Date of birth, sex, weight, height and cardiovascular risk factors (systemic arterial hypertension, diabetes mellitus, dyslipidemia and smoking habit) were obtained from the clinical interview and/or the medical history. Patients were also asked their education level (none, primary, middle or university) and their marital status (single, divorced, separated, cohabit, married or widower). Body mass index (BMI) was calculated by the formula [weight (kg)/[height (m) × height (m)]. CHD patients were classified into diagnostic groups according to the newly elaborated AHA/ACC guidelines that intend to capture the complexity of CHD anatomy and physiology . Cardiac defects were categorized as simple, moderate or great complexity from an anatomical point of view and the physiological Stage was graded as A, B, C and D from smaller to greater severity. The physiological classification system, unlike anatomical classification, considers the patient’s functional capacity (New York Heart Association (NYHA) classification) as well as other factors such as presence of valve disease, pulmonary hypertension, arrhythmias, aortic dilatation, end-organ function or hypoxemia .
QoL was defined as an individual´s satisfaction with his or her life dimensions comparing with his or her ideal life. The WHOQoL-Bref instrument was chosen for our study as it has been widely used in other sick populations, as a general measure and not disease related, and in CHD patients . Also, the validation study of the WHOQoL-Bref in Spain, including data from primary care centres, has yielded positive evidence for acceptability, internal consistency, and convergent and discriminant validity .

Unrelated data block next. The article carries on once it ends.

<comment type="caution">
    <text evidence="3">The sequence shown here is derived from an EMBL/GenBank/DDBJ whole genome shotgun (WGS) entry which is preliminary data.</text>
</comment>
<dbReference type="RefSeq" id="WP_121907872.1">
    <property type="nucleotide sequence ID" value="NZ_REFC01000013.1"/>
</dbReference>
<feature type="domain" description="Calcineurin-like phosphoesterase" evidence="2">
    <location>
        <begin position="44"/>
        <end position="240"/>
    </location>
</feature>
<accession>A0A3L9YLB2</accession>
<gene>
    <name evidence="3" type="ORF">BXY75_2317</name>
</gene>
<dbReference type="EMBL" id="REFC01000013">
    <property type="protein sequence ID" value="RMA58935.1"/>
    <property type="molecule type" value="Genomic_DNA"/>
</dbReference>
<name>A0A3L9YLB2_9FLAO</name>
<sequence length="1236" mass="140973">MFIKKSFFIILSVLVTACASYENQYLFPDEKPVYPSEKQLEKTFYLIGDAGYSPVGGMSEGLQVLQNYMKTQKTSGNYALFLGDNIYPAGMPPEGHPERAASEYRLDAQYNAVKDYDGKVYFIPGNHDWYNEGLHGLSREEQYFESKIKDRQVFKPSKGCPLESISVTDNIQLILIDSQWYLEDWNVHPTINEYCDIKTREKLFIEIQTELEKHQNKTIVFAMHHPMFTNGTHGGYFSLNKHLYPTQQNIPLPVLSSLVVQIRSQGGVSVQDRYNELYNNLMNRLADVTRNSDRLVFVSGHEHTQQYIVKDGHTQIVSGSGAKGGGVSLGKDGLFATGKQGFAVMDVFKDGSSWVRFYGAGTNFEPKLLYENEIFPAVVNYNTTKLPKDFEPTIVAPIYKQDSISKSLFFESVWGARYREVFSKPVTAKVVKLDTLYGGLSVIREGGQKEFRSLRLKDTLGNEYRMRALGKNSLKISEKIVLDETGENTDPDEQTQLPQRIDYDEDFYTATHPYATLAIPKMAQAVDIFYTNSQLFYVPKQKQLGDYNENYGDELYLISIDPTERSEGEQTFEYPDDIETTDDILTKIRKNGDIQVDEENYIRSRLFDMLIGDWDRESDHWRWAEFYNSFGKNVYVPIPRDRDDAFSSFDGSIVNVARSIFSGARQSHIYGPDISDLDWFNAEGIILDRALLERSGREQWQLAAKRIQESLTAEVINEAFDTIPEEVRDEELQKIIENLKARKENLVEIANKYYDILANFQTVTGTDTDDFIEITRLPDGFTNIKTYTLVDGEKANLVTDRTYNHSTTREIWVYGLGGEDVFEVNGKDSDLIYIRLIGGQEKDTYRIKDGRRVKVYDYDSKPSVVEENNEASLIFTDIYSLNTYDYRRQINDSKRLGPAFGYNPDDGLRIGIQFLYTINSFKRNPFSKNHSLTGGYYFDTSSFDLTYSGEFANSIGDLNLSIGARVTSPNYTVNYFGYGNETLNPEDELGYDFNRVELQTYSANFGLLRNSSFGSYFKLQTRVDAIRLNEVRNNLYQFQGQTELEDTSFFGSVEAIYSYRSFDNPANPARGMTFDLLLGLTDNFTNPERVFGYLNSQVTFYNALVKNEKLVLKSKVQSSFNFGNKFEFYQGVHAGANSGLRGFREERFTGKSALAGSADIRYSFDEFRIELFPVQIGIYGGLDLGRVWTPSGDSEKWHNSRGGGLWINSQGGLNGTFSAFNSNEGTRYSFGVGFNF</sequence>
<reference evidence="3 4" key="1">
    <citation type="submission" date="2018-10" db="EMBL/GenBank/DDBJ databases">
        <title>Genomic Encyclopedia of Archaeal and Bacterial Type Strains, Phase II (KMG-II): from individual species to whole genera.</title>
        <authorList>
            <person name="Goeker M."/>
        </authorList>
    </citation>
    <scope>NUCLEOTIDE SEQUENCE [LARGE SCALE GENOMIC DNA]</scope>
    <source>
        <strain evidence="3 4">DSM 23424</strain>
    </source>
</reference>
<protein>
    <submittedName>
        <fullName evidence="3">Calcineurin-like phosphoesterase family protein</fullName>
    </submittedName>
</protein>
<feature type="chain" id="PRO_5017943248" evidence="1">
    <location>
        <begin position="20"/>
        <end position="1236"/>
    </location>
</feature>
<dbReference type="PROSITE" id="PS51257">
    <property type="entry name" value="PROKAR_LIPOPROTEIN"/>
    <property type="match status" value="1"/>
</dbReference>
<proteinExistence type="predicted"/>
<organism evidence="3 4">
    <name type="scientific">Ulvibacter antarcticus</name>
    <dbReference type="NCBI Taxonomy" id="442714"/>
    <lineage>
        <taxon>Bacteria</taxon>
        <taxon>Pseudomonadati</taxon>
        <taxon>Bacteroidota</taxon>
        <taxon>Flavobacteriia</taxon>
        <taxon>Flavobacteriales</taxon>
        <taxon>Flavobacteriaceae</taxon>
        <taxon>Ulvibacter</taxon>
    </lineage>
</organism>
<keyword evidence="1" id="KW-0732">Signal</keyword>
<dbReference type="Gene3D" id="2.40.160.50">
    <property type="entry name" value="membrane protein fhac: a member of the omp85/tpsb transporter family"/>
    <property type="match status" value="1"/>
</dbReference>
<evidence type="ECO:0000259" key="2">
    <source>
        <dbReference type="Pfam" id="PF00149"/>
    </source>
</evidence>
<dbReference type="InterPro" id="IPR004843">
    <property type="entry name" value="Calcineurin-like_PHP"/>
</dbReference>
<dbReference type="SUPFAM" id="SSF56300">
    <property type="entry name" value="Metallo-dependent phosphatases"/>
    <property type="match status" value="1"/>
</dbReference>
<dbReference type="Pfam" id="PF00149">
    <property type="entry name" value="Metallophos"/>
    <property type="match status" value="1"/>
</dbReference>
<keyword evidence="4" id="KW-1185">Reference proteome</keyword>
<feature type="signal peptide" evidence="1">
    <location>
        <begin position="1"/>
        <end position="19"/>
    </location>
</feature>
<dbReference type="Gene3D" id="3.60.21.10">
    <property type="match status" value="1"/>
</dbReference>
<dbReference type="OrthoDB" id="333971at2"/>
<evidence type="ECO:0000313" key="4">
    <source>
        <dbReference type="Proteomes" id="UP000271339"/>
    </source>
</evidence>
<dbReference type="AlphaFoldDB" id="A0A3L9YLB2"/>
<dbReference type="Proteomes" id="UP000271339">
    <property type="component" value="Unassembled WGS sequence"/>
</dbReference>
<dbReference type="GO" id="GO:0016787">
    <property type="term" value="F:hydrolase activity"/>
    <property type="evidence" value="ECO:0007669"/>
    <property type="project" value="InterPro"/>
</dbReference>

The WHOQoL-Bref survey has 26 questions and produces a QoL profile. The first two questions of the survey are two stand-alone questions, one pertaining to the respondents’ rated QoL, and one related to their Satisfaction with Health. The rest of questions (24 items) establish the four domains. The Physical Health domain (7 items) includes questions pertaining to activities of daily living, dependence on medicinal substances and medical aids, energy and fatigue, mobility, pain and discomfort, sleep and rest and work capacity. The Psychological domain (6 items) focuses on bodily image and appearance, negative feelings, positive feelings, self-esteem, spirituality/religion/personal beliefs, thinking, learning, memory and concentration. The Social Relationships domain (3 items) includes questions pertaining to personal relationships, social support and sexual activity. The fourth domain, the Environment (8 items), includes questions related to safety and security, home and physical environment satisfaction, finance, i.e., does the respondent have enough money to meet their needs, health/social care availability, information and leisure activity accessibility and transportation satisfaction . The investigators facilitated the QoL questionnaire to CHD patients, to fill it out during the physician consultation, after ensuring their ability to read and understand it.